Prepare your students for real-world problem solving and open-ended lab experiments. Experienced educators and curriculum specialists have developed each of these lessons, and we have tested them in real classrooms. PocketLab physics lessons cover introductory and advanced topics from one-dimensional motion to electricity and magnetism to simple harmonic motion. Browse all the high school and AP-level physics lessons below or use the filters to search for specific content.
High School Physics
Introduction to Crash Cushioning
In addition to automobile features that promote road safety, there has been and continues to be a great deal of work on highway features that save lives. An earlier lab entitled Crash Cushion Investigation, submitted by PocketLab, makes use of the PocketLab HotRod to investigate crash cushioning similar to that shown in Figure 1.
Terminal Velocity Introduction
The effect of mass on the terminal velocity of an object falling in air is commonly done using basket coffee filters. But how could we study the effect of area on the terminal velocity of a falling object? One way to do this is to use PocketLab Voyager and its range finder along with a single piece of cardstock as the object to be dropped.
What can you do with a PocketLab Mini HotRod, Voyager, five pieces of HotWheels track, and a half-dozen wood blocks about the size of Jenga blocks? How about an experiment in energy conservation! Add CloudLab and you have an environment for your students/lab groups to perform, analyze, document and save their PocketLab lab reports.
What is hysteresis?
Hysteresis can be defined as a lag time in the response of a system to forces placed on the system. A common way used in physics classes to observe hysteresis is by loading and then unloading weights from a suspended rubber band, while observing the extension of the rubber band. Students find that the rubber band does not Obey Hooke's law. They also observe that the amount of stretch of the rubber band is different when unloading than when loading.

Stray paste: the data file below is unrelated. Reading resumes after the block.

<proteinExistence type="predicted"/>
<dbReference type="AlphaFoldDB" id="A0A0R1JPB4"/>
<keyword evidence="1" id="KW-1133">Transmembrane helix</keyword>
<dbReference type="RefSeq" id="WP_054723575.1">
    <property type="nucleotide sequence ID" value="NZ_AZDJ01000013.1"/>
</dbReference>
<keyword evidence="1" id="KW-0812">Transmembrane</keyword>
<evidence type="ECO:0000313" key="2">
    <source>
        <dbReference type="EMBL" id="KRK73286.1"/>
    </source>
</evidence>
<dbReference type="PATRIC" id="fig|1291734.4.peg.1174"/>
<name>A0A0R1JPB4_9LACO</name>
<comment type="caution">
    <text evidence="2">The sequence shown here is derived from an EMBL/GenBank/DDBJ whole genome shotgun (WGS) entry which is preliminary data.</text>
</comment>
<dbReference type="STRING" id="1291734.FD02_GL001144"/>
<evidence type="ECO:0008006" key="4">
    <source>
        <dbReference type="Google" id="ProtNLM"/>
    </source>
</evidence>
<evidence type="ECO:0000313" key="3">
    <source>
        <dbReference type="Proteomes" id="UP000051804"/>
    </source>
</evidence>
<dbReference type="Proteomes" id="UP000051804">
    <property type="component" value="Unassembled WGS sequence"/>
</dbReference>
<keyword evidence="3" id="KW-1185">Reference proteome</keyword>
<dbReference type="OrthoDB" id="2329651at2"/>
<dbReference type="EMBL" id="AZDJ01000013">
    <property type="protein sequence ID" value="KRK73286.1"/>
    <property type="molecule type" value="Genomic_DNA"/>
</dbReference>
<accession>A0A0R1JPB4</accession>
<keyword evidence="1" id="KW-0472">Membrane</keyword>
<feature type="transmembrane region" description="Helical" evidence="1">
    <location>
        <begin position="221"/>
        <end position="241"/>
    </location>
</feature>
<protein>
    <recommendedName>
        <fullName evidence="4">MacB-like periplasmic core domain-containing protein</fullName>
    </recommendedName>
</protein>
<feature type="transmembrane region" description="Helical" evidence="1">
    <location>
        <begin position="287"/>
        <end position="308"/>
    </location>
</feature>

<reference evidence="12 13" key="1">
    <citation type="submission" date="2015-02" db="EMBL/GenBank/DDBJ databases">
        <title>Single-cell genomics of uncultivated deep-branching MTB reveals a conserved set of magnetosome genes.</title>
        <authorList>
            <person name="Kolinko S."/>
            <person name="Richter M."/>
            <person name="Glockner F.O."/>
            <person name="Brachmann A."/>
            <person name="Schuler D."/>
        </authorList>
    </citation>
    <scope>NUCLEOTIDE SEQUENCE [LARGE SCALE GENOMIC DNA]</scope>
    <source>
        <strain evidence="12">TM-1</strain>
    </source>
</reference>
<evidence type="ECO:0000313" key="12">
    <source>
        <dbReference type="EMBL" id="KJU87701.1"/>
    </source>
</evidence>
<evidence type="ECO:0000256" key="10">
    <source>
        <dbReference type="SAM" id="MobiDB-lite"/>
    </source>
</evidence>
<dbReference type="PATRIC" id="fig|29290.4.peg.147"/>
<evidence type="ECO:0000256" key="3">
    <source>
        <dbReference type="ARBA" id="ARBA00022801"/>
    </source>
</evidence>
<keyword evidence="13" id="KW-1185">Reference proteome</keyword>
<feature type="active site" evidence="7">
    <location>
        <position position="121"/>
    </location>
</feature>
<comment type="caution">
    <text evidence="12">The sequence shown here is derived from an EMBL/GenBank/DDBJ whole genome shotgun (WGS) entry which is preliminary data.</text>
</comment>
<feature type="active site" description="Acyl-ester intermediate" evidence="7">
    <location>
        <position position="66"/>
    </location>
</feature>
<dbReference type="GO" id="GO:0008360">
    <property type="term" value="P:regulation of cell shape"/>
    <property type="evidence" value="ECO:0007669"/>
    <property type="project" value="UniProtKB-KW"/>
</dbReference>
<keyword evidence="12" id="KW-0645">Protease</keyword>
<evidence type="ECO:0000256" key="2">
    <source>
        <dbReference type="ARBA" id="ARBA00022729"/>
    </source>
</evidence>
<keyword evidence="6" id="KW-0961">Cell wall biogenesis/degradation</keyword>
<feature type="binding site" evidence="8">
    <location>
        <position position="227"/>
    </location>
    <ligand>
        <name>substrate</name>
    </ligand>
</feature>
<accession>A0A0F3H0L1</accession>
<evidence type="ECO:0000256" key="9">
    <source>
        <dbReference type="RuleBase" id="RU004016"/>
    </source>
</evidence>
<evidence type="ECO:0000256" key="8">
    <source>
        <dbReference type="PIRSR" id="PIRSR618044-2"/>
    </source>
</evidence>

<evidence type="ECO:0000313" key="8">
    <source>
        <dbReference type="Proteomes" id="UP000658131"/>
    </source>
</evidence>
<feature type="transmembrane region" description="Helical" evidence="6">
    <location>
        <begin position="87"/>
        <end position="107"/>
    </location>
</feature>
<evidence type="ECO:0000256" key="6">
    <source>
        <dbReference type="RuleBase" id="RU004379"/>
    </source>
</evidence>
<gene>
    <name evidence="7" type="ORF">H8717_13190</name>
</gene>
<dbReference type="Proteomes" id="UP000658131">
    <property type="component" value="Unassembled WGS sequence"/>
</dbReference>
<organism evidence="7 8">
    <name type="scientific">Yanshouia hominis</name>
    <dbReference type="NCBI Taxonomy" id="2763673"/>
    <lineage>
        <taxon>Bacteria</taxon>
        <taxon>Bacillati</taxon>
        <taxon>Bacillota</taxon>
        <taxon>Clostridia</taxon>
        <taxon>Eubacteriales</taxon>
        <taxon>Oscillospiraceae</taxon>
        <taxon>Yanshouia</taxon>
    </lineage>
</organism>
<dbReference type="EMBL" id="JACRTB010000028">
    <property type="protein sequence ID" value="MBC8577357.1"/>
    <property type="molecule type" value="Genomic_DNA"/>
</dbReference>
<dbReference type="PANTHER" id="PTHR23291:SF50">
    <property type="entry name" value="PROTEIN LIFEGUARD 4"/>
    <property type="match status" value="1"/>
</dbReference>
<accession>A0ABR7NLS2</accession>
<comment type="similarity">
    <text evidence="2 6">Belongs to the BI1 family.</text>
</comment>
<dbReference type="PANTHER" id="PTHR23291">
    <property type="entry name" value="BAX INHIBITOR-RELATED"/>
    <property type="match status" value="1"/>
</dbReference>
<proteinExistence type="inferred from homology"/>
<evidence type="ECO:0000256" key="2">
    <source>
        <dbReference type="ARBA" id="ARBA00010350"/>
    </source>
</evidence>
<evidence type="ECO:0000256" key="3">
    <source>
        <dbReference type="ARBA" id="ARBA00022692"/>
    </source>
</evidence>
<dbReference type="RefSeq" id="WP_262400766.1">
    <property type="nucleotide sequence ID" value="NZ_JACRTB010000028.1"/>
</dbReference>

This 3D printed model demonstrates the physics of a simple pendulum that consists of a mass, m, hanging from an arm of length, L, and fixed at a pivot point, P. You can move the mass along the length of the arm to change the center of mass of the pendulum. If you displace the pendulum from equilibrium to an initial angle, θ, and release, the motion will be regular and repeat. This is an example of periodic motion also called simple harmonic motion.
Introduction to Relative Velocity
Airplanes can experience head winds or tail winds that affect their flight time. Similarly, motorboats on a river experience ground velocities that are dependent on whether they are traveling upstream or downstream. Both of these phenomena are associated with a physics concept known as relative velocity--the main topic of this lab.
Lissajous patterns have fascinated physics students for decades. They are commonly observed on oscilloscopes by applying simple harmonic functions with different frequencies to the vertical and horizontal inputs. Three examples are shown in Figure 1. From left to right, the frequency ratios are 1:2, 2:3, and 3:4. These Lissajous patterns were created by use of the parametric equation section of The Grapher software written by the author of this lesson. You are welcome to use this softwa
These coils come in pairs with the same number of turns of wire on each of the two coils. In "true Helmholtz" configuration: (1) the coils are wired in series with identical currents in the same direction in each coil, and (2) the coils are placed a distance apart that is equal to the radius of each coil. When in this configuration, they produce a very uniform magnetic field that is directed along their common central axis.
Magnetic Fields from Electric Currents
One of the classes of problems dealing with magnetic fields concerns the production of a magnetic field by a current-carrying conductor or by moving charges. It was Oersted who discovered back in the early 1800's that currents produce magnetic effects. The quantitative relationship between the magnetic field strength and the current was later embodied in Ampere's Law, an extension of which made by Maxwell is one of the four basic equations of electromagnetism.